The next book had been sat on my bedside table for months. It’s one of those mysterious books that turn up out of nowhere, neither me nor my husband could remember acquiring it. ‘Kafka on the Shore’ by Haruki Murakami kept me occupied for a week. It’s a measure of how good the story is that I carried on reading after a graphic scene of cat slaughter. It’s a measure of how well the story held my curiosity that I carried on reading after a rape scene. Trigger warnings are controversial, I know, but I probably wouldn’t have read the book if I’d known in advance about those scenes. There’s a lot going on in this book, and oddly enough a lot of the goings on hook onto the theme of memory. It seems that I can barely pick up a book at the moment without walking straight into musings on the nature of memory. This story explores it beautifully, with a cast of intriguing and (mostly) sympathetic characters.

Joe Hill’s books are always a treat, and ‘Full Throttle’ is no exception. I fair rattled through this anthology, with enormous pleasure. I’ve never met a Joe Hill story that I didn’t like, and there are some that I love. Check out my Goodreads page for a full review. I read this book during the hottest day I’ve ever experienced in the UK, in the coolest room in the house, too hot to do anything but read.

From the comfort food of Hill to a more experimental diet. Sarah Hall’s ‘Burntcoat’ was another impulse buy from Ebb & Flo in Chorley. It took me a while to get into this book, at first I thought it was a story that had been smashed against a wall and assembled back in no particular order, but by the end I realised that it had actually been cut with surgical precision and assembled with enormous care.
The references to the craft and art of the protagonist’s profession fascinated me, and at first were what kept me interested in a book that shifted timelines so often that I was fast losing interest in the story. But, suddenly everything started to come together and I read the last two thirds of the book at once, unable to go to sleep until it was finished. I was left with a nagging feeling that I’ve read books with this kind of bloody dream quality before, and this morning I made the link with Alan Garner’s more recent work, particularly Strandloper.

At the end of the month I picked up a book that I’ve been looking forward to since it arrived as a December gift. ‘The Galaxy, and the Ground Within’ is the fourth book in Becky Chambers’ ‘Wayfarers’ series. I’m about half way through, and will review it in my August blog.

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June 2022 book blog

I ‘met’ Alix E Harrow in an anthology of short stories, and immediately knew that I needed to read more of her tales. Last month I finally got round to picking up her ‘The Once and Future Witches’. About half a chapter in, I told my husband to cancel everything for the next few days, I’d found my happy place. Three sisters have been separated by life and misunderstandings, three sisters desperately need each other, three sisters find magic and each other. A wonderful story, beautifully written.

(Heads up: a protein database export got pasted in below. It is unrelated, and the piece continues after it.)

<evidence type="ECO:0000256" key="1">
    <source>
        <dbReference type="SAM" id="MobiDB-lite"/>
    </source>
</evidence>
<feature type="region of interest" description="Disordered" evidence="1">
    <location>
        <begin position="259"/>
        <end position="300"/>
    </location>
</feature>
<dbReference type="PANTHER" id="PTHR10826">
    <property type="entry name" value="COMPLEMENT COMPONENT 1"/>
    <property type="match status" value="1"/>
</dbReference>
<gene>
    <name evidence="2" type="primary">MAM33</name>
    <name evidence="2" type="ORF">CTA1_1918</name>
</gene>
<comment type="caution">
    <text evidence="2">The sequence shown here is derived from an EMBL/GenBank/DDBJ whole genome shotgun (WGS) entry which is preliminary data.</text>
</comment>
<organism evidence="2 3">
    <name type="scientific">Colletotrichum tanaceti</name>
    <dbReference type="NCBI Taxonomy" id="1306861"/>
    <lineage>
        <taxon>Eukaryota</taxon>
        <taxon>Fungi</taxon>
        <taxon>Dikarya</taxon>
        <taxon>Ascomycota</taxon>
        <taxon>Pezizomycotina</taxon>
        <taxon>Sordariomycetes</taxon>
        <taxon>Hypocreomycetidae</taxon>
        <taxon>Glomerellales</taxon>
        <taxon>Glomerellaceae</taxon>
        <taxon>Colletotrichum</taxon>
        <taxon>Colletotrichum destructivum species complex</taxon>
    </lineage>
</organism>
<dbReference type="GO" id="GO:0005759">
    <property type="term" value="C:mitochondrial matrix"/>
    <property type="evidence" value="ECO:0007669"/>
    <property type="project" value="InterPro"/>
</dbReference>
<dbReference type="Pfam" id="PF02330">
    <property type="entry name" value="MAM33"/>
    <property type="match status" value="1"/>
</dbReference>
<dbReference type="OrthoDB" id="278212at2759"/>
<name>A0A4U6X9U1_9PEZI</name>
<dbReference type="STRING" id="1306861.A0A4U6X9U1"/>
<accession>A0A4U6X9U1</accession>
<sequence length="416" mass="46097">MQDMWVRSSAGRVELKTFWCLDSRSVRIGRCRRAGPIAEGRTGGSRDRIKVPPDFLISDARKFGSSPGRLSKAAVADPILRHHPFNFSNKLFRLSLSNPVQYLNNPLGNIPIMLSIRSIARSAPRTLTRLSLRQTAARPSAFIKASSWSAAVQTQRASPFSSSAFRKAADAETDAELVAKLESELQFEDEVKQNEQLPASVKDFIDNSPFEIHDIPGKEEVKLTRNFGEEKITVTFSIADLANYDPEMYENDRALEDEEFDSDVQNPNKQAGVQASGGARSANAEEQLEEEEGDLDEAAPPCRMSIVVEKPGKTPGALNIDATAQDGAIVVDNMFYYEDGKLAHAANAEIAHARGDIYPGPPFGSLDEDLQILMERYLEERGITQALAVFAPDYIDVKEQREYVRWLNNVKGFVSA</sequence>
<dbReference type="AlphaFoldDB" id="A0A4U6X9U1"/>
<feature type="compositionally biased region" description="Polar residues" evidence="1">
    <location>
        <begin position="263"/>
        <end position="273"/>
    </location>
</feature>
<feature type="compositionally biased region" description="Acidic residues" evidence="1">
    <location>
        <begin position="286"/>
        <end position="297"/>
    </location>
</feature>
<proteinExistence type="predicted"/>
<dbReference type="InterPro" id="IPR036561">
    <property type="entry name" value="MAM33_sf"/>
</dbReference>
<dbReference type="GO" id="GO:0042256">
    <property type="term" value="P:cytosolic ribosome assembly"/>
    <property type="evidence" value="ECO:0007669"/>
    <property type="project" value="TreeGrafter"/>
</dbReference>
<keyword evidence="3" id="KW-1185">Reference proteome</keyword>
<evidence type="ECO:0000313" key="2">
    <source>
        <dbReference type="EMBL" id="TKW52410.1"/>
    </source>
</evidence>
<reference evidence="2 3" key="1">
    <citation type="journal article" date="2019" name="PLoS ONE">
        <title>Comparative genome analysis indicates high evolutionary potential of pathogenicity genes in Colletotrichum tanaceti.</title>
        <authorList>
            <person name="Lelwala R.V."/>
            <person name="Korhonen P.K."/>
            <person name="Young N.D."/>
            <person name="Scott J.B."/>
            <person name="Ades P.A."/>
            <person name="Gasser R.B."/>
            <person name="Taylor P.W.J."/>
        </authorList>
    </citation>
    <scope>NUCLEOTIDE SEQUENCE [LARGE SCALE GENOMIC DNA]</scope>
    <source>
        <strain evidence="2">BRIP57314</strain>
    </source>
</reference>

My second (and final) read of the month was ‘The Art of Dying’ by Ambrose Parry. Parry is the pen name of  Dr Marisa Haetzman and her husband, Christopher Brookmyre, and this is the second book in the Raven, Fisher and Simpson series, set in Edinburgh in the mid 19th Century. Murder mysteries aren’t usually my bag, but Brookmyre is a favourite of mine, and there’s enough science, romance and humour in these books to make me a firm fan.

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May 2022 book blog

I’ve sorely neglected this blog. To be honest, I’ve neglected a lot of things recently, I seem to have spent the last two months binge watching TV. I don’t regret that, it’s been good TV and it all serves the great goddess of story and helps me learn how to tell what has to be told. Also, it’s a shared activity, something to chat about. But yes, I’ve not read very much at all.

Most of May’s reading was D J Harrison’s ‘Voyage to Oblivion’, the final book in his ‘Tyrant’ trilogy. The trilogy is a fun, rollicking read, with lots of sympathetic characters and only a couple of real villains. There are some dark moments, but overall the series is wise and witty and I loved it.

And that’s pretty much it. June was a little bit busier.

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April 2022 book blog

Another quietish month for reading, I’ve been busy getting ‘Ransomed Hearts’ ready for publication, and I have to confess that I’ve spent a lot of time in front of the telly watching ‘Deep Space Nine’ again. Those of you who know DS9 will understand that no apology is necessary.

I read ‘Of Charms, Ghosts and Grievances’ by Aliette de Bodard as an ARC, pre publication, you can read my review in my previous blog post. de Bodard has created a detailed and seductive world with her Dominion of the Fallen stories, and any trip there is a welcome one. ‘Of Charms’ is a novella, a weekend away under the Seine to enjoy a simple tale of complex people. Her short tales featuring the adventures of Thuan and Asmodeus are little treats for her readers, and shouldn’t be missed by fans of her novels.